- Executive Officer of the Patents and Copyrights Committee - Appeals may be directed to the Executive Officer of the committee by communicating in writing the substance of the appeal within thirty (30) days of notification of the committee's decision. The Executive Officer will establish, within ten (10) days of receipt of the appeal, a three-person panel consisting of one member of the committee on Patents and Copyrights and two other faculty or staff members of the University who have a knowledge of patents and copyrights. The Appeals Committee will elect a Chairperson and will review all materials and render a decision within ten (10) days.
- Further Appeals - If an individual wishes to appeal further, the policies and procedures of Tennessee Technological University and the Tennessee Board of Regents will be followed.
- Individuals (Persons)
- Faculty - All full-time and part-time employees who hold academic rank and who are directly engaged in departmental instruction, research or public service.
- Staff - All full-time and part-time employees who do not hold academic rank.
- Students - Full-time and part-time graduate or undergraduate, regardless of whether the student receives financial aid or is employed by Tennessee Technological University.
- Consultants - Individuals consulting to the University.
- Net Costs - All direct costs of obtaining, licensing, defending and administering patents, trademarks and copyrights.
- Copyrightable Materials - Those materials or works which reasonably appear to qualify for protection under the statutes. Copyrightable materials include, but are not limited to: (1) books, texts, glossaries, bibliographies, study guides, laboratory manuals, syllabi, tests and proposals; (2) computer programs; (3) films, filmstrips, charts, transparencies and other visual aids; (4) lectures, musical or dramatic compositions, unpublished scripts; and (5) video or audio tapes, cassettes and (6) student theses and dissertations.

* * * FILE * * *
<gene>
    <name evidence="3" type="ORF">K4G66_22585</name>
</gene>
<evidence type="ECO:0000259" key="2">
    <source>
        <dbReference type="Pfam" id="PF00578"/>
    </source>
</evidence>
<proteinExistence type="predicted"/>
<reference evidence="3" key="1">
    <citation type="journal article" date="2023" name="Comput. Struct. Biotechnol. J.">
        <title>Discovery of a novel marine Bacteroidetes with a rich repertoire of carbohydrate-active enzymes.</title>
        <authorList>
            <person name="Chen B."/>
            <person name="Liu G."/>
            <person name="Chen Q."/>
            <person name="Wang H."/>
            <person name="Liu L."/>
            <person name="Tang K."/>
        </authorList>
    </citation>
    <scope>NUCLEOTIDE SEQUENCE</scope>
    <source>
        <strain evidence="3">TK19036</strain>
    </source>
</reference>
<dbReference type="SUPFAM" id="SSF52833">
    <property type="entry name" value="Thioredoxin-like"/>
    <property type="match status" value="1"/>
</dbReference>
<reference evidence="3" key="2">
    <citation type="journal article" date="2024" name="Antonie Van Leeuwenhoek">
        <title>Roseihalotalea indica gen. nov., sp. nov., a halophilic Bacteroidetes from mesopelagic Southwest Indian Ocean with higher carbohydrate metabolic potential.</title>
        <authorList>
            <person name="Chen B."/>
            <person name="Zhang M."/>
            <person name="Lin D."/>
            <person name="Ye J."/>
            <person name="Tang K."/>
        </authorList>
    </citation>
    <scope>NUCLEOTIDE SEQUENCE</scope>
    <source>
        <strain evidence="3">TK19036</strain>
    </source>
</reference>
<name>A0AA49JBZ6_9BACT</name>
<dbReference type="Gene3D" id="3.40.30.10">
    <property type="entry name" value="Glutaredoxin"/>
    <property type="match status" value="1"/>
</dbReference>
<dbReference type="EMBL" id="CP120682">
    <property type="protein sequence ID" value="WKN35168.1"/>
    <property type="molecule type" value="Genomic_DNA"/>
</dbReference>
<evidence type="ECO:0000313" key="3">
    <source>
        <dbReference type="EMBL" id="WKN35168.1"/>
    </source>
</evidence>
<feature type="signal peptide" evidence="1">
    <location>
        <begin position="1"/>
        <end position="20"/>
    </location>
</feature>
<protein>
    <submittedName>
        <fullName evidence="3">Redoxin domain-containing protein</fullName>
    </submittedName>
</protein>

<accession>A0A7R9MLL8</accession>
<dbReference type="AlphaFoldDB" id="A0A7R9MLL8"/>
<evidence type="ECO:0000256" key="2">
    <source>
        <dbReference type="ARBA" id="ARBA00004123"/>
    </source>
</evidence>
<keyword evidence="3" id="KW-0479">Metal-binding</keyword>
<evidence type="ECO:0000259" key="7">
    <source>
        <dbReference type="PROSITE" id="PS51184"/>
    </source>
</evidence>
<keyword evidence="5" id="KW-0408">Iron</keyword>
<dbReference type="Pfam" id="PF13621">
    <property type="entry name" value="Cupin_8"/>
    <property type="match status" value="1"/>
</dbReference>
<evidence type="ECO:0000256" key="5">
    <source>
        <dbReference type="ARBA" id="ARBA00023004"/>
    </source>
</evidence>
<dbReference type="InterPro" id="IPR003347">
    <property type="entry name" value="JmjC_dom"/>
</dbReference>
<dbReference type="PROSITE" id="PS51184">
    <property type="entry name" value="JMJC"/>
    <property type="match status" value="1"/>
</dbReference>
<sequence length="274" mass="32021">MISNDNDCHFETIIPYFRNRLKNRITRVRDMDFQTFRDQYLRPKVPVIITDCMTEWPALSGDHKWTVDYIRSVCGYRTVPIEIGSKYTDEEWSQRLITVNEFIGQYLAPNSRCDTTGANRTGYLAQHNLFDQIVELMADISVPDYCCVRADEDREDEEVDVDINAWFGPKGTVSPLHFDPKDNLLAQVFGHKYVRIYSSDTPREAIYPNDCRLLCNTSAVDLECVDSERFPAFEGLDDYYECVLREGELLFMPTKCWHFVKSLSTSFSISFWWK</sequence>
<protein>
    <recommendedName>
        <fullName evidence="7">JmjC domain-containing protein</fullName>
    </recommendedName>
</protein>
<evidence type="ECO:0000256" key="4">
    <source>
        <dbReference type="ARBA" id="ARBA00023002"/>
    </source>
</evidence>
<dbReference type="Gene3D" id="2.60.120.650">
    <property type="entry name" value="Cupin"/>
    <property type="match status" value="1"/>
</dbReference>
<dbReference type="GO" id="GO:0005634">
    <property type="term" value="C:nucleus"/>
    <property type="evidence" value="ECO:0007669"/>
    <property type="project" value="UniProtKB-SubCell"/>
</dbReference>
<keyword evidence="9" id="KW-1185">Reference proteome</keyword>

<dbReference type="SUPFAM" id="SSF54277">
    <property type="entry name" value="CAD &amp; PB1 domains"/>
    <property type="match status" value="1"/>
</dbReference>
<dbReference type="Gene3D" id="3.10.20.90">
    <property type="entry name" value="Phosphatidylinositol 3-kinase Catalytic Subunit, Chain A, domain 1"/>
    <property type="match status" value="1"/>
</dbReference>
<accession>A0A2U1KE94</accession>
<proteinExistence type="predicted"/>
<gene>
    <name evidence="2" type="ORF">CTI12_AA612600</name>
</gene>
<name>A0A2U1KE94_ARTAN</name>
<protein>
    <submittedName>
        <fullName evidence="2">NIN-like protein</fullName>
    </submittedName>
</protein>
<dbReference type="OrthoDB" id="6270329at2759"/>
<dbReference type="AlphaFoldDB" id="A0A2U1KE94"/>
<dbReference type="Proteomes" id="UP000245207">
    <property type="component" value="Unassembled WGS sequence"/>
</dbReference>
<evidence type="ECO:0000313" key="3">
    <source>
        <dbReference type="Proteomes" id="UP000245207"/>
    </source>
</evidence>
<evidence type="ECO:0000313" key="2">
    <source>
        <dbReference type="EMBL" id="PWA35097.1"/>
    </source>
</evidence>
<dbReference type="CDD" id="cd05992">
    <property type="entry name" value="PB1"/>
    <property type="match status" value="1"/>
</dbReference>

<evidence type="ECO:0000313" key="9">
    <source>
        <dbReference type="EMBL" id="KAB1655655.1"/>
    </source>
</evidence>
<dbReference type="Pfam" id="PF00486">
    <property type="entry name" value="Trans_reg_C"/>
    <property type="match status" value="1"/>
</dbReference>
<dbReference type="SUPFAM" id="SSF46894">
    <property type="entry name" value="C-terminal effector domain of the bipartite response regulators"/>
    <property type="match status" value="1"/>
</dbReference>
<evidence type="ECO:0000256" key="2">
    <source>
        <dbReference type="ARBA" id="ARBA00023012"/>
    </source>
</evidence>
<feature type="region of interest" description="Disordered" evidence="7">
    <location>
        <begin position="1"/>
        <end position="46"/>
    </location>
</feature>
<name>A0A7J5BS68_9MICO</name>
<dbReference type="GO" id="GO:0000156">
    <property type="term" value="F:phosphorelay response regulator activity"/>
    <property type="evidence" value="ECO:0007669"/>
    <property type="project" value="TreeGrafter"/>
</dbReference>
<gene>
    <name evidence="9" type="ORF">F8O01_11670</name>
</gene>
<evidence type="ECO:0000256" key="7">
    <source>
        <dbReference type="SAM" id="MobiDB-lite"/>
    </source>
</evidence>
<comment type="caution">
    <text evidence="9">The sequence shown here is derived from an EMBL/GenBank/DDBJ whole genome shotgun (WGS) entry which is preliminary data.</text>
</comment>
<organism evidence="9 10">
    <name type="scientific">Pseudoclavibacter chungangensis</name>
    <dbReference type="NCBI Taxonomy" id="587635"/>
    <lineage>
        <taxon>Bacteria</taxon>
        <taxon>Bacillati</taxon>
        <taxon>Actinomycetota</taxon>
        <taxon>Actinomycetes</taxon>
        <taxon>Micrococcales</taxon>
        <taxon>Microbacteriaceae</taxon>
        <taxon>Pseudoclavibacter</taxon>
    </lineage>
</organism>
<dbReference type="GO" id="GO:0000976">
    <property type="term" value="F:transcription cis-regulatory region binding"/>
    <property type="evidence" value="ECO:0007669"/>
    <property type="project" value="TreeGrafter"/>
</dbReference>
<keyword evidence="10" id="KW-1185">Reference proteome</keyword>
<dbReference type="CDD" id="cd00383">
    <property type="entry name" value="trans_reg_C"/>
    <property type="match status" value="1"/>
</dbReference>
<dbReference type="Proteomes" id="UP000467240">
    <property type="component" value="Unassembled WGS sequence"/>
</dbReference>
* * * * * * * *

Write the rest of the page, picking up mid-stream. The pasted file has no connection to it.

- Ownership of a thesis or dissertation generated by research performed in whole or part by a student with financial support in the form of wages, salaries, stipend(s) or grant(s) from funds administered by the University should be determined in accordance with the terms of the support agreement, or in the absence of such terms, will become the property of the University. Copyright ownership of a thesis or dissertation will reside with the University if there is significant use of University personnel, facilities, services or equipment as defined in Section 10.5 (Significant Use).
- Patentable Materials - Those innovations, inventions, discoveries or developments which reasonably appear to qualify for protection under the patent laws of the United States or Protection statutes. The United States Code Annotated, Title 35, Section 101, as amended, provides that "whoever invents or discovers any new and useful process, machine, manufacture or composition of matter or any new and useful improvement thereof, may obtain a patent therefore, subject to the conditions and requirements of this title."
- Significant Use - Significant use of University personnel, facilities, services or equipment shall be defined to include a cost to the institution in the amount of $2,500 or more (in 2001 dollars). Use of University microcomputers is exempted.
Patents and Copyrights Committee 11/20/97
TTU Administrative Council 1/21/98
Tennessee Board of Regents 3/11/98